Tag Archives: decadence

The Aubrey Beardsley Society

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Although he died in 1898, and has come to symbolise the 1890s in general, the artist Aubrey Beardsley (subject of a current exhibition at Tate Britain) deserves to be seen as an honorary Edwardian. His influence, after all, extended far beyond his lifetime, and many audiences will have encountered him for the first time in books and exhibitions produced in the 1900s. The question of whether the ‘decadence’ of the 1890s extended into the 1900s, and how it manifested itself, remains a very interesting one.

In the meantime, this month has also seen the launch of the Aubrey Beardsley Society and their excellent Aubrey Beardsley website. The Society’s aims, in its own words, are ‘to bring together emerging Beardsley scholars and long-time admirers, artists and collectors, students and academics who are shaping the field of Beardsley studies – in 2020 and beyond. Cultivating new talent in this field is the Society’s privilege and responsibility’. You can join the Society here.

The website also has a great library, and a wonderful blog

Finally (as if this wasn’t enough): ‘to mark the foundation of the Society, the Emerging Beardsley Scholar Prize will be awarded for the best short essay on any aspect of Beardsley’s work, life, and reception. The Society aims to encourage new work that is intellectually adventurous and stylistically accomplished and seeks submissions that highlight Beardsley’s relevance today. Postgraduate and early career researchers who have not yet held permanent academic posts are invited to participate. The author of the winning essay will be awarded £500 while two runners-up will receive £100 each. For further details, please consult Call for Submissions.’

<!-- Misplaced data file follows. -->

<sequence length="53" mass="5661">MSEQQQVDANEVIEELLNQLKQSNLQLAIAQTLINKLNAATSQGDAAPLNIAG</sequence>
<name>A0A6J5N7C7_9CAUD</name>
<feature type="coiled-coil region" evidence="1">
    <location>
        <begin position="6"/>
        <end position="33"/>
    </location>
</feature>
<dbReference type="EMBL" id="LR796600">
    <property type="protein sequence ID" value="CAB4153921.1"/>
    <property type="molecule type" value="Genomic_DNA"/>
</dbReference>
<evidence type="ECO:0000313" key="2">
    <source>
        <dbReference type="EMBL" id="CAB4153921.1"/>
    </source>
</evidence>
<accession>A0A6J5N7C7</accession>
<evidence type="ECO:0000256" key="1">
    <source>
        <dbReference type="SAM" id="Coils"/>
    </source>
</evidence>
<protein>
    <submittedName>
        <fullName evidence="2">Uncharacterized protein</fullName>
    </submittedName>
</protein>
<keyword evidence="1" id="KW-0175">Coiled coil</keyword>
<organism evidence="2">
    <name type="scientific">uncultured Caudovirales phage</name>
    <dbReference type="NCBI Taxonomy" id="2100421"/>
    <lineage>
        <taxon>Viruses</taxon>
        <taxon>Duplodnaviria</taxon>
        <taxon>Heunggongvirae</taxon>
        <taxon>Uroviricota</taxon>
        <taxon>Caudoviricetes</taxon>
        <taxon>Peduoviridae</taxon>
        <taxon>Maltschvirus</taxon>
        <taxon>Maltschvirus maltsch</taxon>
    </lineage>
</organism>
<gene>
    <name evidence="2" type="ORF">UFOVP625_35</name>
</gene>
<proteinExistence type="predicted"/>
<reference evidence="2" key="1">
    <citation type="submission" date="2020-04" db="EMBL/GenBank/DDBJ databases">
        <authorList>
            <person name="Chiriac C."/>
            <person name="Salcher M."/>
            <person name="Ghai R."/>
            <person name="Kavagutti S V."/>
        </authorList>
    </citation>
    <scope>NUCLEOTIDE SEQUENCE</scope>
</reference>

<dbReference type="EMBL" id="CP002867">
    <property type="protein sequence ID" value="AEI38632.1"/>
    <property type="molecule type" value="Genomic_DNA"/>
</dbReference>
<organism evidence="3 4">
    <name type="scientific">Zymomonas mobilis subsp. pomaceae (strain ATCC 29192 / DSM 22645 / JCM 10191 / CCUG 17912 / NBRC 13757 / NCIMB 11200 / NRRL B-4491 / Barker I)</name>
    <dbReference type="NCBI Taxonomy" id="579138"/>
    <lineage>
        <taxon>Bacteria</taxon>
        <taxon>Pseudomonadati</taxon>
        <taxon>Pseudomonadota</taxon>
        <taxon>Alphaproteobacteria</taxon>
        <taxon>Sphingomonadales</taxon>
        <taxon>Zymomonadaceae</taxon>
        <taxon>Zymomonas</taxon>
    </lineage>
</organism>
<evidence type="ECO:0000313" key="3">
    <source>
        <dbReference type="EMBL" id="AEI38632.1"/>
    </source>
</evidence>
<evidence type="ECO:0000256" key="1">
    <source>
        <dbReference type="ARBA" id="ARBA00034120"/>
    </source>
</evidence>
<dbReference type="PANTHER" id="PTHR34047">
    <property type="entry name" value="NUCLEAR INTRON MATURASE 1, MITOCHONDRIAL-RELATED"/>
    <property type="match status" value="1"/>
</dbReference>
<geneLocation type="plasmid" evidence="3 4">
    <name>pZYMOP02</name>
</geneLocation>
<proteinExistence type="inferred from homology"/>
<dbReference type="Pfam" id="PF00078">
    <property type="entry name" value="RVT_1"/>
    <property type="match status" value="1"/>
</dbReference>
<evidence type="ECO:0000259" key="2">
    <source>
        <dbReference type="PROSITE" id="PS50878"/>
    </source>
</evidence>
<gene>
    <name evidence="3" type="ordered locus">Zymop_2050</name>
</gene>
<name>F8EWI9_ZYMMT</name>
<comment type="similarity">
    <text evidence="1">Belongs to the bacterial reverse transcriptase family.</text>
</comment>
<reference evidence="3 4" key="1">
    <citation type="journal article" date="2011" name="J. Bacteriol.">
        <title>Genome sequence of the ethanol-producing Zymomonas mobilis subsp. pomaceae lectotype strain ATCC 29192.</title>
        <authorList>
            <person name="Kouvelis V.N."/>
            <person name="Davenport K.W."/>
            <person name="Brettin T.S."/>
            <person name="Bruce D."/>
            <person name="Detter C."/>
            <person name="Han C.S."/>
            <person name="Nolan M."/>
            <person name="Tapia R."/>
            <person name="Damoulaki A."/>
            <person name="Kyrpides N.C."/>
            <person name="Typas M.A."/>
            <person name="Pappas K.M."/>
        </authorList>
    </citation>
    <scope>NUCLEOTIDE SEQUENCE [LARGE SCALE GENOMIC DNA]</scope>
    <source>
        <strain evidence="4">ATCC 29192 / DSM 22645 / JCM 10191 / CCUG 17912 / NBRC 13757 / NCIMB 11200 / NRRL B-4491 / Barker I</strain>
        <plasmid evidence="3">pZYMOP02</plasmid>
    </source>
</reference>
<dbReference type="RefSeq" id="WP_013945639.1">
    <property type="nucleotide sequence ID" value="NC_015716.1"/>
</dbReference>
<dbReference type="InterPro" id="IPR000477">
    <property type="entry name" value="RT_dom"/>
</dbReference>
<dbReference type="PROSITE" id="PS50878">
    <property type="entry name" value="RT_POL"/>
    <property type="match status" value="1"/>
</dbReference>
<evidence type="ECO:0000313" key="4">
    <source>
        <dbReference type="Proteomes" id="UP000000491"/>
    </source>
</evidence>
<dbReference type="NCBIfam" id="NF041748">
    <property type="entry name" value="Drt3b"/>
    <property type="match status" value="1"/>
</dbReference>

CFP: Aestheticism and Decadence in the Age of Modernism: 1895 to 1945

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Aestheticism and Decadence in the Age of Modernism: 1895 to 1945

17-18 April 2015
Institute of English Studies, Senate House, London.

This interdisciplinary conference intends to open discussions about the meaning and significance of Aestheticism and Decadence as these movements evolved between 1895 and the mid-twentieth century. Aestheticism and Decadence were not vanquished with Wilde’s imprisonment but, rather, continued as vital and diverse forms in twentieth century aesthetics and culture. Their influence was in some cases openly acknowledged by the authors in question, but often it was oblique and obscured as many later writers, most famously the High Modernists, eschewed any admissions of such a debt. Continue reading